Gum Graft

A frequent symptom of gum disease is gum recession (also called gingival recession). As the gums recede, more of the roots are revealed. This can make teeth appear longer and can also create sensitivity to hot or cold liquids or food. It also exposes the tooth to increased damage from gum disease, as bacteria, plaque, and tartar attack the surface of the tooth and the root.

A gum graft (also known as a gingival graft or periodontal plastic surgery), is a collective name for surgical periodontal procedures that aim to cover an exposed tooth root surface with grafted oral tissue. The goal of this procedure is two-fold: to cover the exposed root of course, but also to create a strong thick attachment of the gums to the teeth in order to avoid further recession in the future.  The gums, ligaments, and underlying bone (also known as the periodontium) are what keep our teeth in place, so ensuring that they are healthy and properly attached to the teeth is of the utmost importance.

Exposed tooth roots are usually the result of gingival recession due to periodontal disease, but can also occur from aggressive brushing and trauma.  Orthodontic movement of the teeth can also lead to gum recession in areas where the your arch was expanded and teeth were moved outwardly to create space for correcting teeth that are crowded or overlapped.  There is also a very strong genetic factor related to periodontal disease and thus to recession. If you are experiencing any of the following symptoms or area simply concerned that you may be experiencing gum recession, please call for a consultation today.

Reasons for gum grafting consultation:

  • If you have experienced gum recession
  • If the your areas of recession are sensitive to hot or cold
  • If you are considering orthodontic treatment (traditional or Invisalign)
  • If you have a personal or family history of periodontal disease

Gum grafting is a common periodontal procedure, and the procedure is commonly performed with excellent results.

Some of the major benefits associated with gum grafting:

Reduced sensitivity – When the tooth root becomes exposed, eating or drinking hot or cold foods can cause extreme sensitivity to the teeth.  Gum grafting surgery permanently covers the exposed root, helps reduce discomfort, and restores the good health of the gums.

Improved appearance – Periodontal disease is characterized by gum recession and inflammation.  Gum recession and root exposure can make the teeth look longer than normal and the smile to appear “toothy.”  Gum grafting can make the teeth look shorter, more symmetrical and generally more pleasing to look at.  In addition, adjacent tissue can be enhanced and augmented during the procedure for aesthetic purposes.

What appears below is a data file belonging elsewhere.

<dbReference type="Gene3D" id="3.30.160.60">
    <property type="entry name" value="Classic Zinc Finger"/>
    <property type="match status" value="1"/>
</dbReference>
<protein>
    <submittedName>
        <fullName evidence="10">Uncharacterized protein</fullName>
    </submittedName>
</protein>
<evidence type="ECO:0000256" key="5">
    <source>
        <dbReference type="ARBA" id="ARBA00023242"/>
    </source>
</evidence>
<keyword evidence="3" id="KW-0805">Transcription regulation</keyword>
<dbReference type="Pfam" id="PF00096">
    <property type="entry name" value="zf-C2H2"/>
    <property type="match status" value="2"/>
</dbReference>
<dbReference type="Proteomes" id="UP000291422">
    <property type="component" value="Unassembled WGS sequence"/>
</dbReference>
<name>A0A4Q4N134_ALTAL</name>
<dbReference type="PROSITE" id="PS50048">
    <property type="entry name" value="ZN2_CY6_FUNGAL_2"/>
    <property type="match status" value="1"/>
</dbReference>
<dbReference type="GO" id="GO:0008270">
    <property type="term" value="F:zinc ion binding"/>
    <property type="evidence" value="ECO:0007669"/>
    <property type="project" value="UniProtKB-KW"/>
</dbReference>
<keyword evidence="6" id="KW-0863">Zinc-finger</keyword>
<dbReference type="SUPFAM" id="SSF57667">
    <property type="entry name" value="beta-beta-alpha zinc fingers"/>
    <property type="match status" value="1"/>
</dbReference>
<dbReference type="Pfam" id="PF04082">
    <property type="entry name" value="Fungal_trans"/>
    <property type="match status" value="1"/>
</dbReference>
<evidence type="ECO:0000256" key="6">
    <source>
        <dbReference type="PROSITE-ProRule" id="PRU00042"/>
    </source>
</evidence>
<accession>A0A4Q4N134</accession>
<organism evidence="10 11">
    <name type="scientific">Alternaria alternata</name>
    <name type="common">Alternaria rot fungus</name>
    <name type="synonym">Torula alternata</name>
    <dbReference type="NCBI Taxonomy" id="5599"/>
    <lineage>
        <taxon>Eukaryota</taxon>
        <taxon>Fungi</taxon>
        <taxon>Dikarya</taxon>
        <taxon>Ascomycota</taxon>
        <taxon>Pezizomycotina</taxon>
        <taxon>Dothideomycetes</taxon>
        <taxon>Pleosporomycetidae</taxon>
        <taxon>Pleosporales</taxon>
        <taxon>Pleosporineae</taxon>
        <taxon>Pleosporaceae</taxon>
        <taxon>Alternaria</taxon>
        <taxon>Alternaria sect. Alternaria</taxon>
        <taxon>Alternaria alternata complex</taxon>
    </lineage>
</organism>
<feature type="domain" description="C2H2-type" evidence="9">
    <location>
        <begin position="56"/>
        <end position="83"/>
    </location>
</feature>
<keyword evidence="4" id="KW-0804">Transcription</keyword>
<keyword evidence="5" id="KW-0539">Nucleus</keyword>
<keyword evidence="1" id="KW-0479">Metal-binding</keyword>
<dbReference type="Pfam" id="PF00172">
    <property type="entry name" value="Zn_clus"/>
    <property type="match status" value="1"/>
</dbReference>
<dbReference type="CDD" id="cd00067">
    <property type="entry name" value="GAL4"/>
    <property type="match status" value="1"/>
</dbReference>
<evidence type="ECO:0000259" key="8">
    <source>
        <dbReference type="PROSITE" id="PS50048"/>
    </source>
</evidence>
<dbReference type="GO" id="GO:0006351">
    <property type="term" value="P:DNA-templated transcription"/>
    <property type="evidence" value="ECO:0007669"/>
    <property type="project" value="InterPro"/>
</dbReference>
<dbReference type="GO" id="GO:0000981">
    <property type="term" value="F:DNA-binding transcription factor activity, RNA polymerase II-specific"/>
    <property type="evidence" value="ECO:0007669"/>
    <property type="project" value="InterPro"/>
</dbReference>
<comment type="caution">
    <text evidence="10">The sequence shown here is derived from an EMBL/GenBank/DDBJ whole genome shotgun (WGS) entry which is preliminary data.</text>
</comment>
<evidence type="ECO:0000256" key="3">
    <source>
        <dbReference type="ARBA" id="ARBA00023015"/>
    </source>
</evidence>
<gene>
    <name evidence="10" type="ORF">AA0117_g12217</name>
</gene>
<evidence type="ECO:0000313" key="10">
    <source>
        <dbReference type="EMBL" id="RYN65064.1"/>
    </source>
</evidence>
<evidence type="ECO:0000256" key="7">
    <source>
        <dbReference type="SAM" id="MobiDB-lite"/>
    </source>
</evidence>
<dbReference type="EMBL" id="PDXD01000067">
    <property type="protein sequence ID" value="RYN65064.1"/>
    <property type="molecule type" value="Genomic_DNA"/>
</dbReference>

Improved gum health – Periodontal disease can progress and destroy gum tissue very rapidly.  If left untreated, a large amount of gum tissue can be lost in a short period of time.  Gum grafting can help halt tissue and bone loss; preventing further problems and protecting exposed roots from further decay.

What does gum grafting treatment involve?

Once the need for gum grafting surgery has been determined, there are several treatments the dentist will want to perform before gum grafting takes place.  First, the teeth must be thoroughly cleaned supra and subgingivally to remove calculus (tartar) and bacteria.  The dentist can also provide literature, advice and educational tools to increase the effectiveness of homecare and help reduce the susceptibility of periodontal disease in the future.

The gum grafting procedure is usually performed under local anesthetic.  The exact procedure will depend much on whether tissue is coming from the patient’s palate or a tissue bank.

Initially, small incisions will be made at the recipient site to create a small pocket to accommodate the graft.  Then a split thickness incision is made and the connective tissue graft is inserted into the space between the two sections of tissue.  The graft is usually slightly larger than the recession area, so some excess will be apparent.

Sutures are often placed to further stabilize the graft and to prevent any shifting from the designated site.  Uniformity and healing of the gums will be achieved in approximately six weeks.

If you have any questions about gum grafting, please contact us.